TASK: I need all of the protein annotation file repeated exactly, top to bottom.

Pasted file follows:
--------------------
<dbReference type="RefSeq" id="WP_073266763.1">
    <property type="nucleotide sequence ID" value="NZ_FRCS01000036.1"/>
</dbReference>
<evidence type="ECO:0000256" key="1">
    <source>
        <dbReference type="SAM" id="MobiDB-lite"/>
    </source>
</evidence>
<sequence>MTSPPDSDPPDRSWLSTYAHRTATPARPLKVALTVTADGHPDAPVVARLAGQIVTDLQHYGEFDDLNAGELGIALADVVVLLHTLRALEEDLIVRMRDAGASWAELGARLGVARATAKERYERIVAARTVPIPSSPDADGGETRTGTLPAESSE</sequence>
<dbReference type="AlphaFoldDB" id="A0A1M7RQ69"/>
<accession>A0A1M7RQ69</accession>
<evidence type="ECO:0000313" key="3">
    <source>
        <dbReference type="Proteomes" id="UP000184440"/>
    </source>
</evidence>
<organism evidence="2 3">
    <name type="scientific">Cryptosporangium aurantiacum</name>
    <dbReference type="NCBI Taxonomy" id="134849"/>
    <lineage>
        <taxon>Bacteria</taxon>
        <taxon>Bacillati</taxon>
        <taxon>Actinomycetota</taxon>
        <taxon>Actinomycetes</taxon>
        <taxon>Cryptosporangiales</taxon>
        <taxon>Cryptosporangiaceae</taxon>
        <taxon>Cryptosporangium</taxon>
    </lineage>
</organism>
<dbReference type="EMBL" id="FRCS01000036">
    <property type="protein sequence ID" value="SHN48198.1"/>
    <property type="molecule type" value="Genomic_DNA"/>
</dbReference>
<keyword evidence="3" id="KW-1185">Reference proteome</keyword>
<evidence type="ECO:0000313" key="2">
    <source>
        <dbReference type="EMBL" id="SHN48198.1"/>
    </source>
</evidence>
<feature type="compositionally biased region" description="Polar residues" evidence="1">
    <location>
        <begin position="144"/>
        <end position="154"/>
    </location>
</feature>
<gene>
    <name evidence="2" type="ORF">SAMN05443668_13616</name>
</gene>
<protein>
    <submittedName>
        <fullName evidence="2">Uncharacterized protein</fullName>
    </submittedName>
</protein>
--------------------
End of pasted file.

<dbReference type="RefSeq" id="WP_073266763.1">
    <property type="nucleotide sequence ID" value="NZ_FRCS01000036.1"/>
</dbReference>
<evidence type="ECO:0000256" key="1">
    <source>
        <dbReference type="SAM" id="MobiDB-lite"/>
    </source>
</evidence>
<sequence>MTSPPDSDPPDRSWLSTYAHRTATPARPLKVALTVTADGHPDAPVVARLAGQIVTDLQHYGEFDDLNAGELGIALADVVVLLHTLRALEEDLIVRMRDAGASWAELGARLGVARATAKERYERIVAARTVPIPSSPDADGGETRTGTLPAESSE</sequence>
<dbReference type="AlphaFoldDB" id="A0A1M7RQ69"/>
<accession>A0A1M7RQ69</accession>
<evidence type="ECO:0000313" key="3">
    <source>
        <dbReference type="Proteomes" id="UP000184440"/>
    </source>
</evidence>
<organism evidence="2 3">
    <name type="scientific">Cryptosporangium aurantiacum</name>
    <dbReference type="NCBI Taxonomy" id="134849"/>
    <lineage>
        <taxon>Bacteria</taxon>
        <taxon>Bacillati</taxon>
        <taxon>Actinomycetota</taxon>
        <taxon>Actinomycetes</taxon>
        <taxon>Cryptosporangiales</taxon>
        <taxon>Cryptosporangiaceae</taxon>
        <taxon>Cryptosporangium</taxon>
    </lineage>
</organism>
<dbReference type="EMBL" id="FRCS01000036">
    <property type="protein sequence ID" value="SHN48198.1"/>
    <property type="molecule type" value="Genomic_DNA"/>
</dbReference>
<keyword evidence="3" id="KW-1185">Reference proteome</keyword>
<evidence type="ECO:0000313" key="2">
    <source>
        <dbReference type="EMBL" id="SHN48198.1"/>
    </source>
</evidence>
<feature type="compositionally biased region" description="Polar residues" evidence="1">
    <location>
        <begin position="144"/>
        <end position="154"/>
    </location>
</feature>
<gene>
    <name evidence="2" type="ORF">SAMN05443668_13616</name>
</gene>
<protein>
    <submittedName>
        <fullName evidence="2">Uncharacterized protein</fullName>
    </submittedName>
</protein>